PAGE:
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Farragut Middle Schoolers Learn the Power of Grit

author-at-work image“I’ve written entire books that will never see bookshelves. It can be difficult to stomach,” award-winning author Lindsay Currie told a group of Farragut Middle School sixth graders during a recent writing workshop called Writing with Grit. 
“It would be easy to focus on those failures. But you can’t. Mistakes are how you learn and become a better a writer,” she added.
The workshop was part of the Young Authors Colloquium, hosted by Putnam | Northern Westchester BOCES, and it provided the students with a valuable opportunity to learn from professional writers. 
The event, which took place virtually on Wednesday, consisted of a series of workshops for the seven Farragut Middle School students who each opted to participate. After a keynote introduction from Currie, known for her mysteries, the students could choose to join sessions on visual literacy, graphic novel writing, flash fiction, fairytales, character creation, and blackout poetry art. There was even a session on how to write about the hard and uncomfortable things in life.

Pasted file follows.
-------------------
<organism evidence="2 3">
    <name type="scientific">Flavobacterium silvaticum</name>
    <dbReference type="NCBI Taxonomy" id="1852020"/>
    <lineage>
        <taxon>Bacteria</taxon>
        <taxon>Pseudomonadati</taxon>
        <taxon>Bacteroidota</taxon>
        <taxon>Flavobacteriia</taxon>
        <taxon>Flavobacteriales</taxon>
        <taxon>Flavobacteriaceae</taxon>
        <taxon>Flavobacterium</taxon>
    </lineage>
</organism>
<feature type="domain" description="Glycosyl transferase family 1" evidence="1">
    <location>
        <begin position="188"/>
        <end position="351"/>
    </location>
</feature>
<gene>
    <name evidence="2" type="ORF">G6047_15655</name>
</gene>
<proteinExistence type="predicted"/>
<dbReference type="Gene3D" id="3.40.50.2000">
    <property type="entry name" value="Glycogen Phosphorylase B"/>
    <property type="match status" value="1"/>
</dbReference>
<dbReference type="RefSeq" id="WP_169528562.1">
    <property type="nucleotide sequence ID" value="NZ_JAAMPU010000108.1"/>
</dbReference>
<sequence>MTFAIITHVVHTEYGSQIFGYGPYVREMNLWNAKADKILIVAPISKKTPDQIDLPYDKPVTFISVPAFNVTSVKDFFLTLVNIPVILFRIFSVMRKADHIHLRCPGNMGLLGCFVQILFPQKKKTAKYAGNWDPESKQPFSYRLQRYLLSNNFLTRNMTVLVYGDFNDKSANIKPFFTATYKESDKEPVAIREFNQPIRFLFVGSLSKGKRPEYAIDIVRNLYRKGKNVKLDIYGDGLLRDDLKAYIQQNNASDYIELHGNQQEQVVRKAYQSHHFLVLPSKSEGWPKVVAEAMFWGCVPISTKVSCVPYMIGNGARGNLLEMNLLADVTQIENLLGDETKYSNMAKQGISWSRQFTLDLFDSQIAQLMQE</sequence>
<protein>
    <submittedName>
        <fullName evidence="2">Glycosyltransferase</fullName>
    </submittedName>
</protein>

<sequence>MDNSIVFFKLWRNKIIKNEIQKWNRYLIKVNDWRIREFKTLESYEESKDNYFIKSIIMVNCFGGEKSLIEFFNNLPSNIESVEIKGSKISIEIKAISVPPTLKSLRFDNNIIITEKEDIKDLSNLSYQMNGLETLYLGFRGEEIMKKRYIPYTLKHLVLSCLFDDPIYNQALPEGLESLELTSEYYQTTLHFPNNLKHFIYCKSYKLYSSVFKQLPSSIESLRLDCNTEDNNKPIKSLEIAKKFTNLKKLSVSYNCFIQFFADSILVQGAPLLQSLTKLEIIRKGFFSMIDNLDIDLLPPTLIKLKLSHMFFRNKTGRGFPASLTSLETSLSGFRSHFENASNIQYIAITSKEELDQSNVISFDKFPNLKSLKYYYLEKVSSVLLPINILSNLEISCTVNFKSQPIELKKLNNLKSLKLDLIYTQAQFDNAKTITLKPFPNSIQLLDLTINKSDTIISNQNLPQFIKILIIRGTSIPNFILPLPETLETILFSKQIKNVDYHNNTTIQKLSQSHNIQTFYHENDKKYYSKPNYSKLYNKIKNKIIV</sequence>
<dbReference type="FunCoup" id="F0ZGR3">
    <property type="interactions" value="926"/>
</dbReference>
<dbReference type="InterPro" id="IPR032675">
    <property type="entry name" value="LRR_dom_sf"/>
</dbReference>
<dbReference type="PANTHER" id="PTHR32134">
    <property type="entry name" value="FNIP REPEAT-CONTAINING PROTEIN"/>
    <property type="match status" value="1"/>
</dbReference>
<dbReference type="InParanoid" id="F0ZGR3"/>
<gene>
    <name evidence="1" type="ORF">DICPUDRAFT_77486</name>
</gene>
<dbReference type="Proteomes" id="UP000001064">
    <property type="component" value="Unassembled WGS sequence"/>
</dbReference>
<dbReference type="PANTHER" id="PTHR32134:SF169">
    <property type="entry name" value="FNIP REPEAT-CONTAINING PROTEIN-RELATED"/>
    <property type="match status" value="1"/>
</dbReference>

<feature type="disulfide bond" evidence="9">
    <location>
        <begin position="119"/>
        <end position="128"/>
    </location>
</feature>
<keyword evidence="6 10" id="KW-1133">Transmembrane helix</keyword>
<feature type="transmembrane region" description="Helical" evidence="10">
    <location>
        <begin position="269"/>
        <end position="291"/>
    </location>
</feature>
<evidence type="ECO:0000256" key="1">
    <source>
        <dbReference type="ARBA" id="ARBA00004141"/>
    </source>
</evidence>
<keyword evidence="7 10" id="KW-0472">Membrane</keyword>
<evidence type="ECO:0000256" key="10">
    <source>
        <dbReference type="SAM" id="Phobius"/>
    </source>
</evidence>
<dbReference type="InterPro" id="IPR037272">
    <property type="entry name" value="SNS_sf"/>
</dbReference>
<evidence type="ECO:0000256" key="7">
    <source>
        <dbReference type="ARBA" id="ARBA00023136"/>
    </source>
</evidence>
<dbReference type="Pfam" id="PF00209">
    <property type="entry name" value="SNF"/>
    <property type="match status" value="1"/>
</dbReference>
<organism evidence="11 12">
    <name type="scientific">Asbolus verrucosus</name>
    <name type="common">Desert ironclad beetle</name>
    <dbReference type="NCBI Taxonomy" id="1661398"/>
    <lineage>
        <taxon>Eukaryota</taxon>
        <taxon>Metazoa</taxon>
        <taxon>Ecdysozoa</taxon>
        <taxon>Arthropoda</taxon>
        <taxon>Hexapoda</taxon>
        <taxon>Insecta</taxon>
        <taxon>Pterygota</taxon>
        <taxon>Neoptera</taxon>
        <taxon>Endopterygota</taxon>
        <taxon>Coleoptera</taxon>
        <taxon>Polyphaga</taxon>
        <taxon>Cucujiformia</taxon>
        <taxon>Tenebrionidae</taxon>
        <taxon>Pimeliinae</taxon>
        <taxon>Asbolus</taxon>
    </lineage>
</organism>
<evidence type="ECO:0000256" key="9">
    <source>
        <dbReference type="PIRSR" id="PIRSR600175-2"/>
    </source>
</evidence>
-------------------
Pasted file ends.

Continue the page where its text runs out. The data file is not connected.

According to the dictionary, grit is defined as “firmness of character; indomitable spirit.” It can also be referred to as an individual’s ability to persist after setbacks, remaining steadfast in their pursuit of long-term goals.
writing with grit logoFor Currie, grit is an essential personality trait of a successful writer. It’s the “stick-to-itiveness;” the conviction that keeps you pressing on when it’d be easier to give up.
“I thought the conference was very interesting,” said sixth grade student Siri Lambert. “It was helpful to learn about all the different writing techniques and the hard work and dedication it takes to be a good writer.” Other participants were Aurora Paereles, Emma Boudrias, Georgia Schmidt, Charlie Baer
Eleanour Vanamee, and Annabelle Cullen.
During a Q+A segment with Currie, students asked questions like:
  • “How do you come up with a plot?”
  • “How much do you write every day?”
  • “What is the hardest part about being an author?”
The answers became clear, and students left with one overarching message: Writing is not a skill that you do or don’t have. It’s a practice. And to be great, you’ve got to have grit!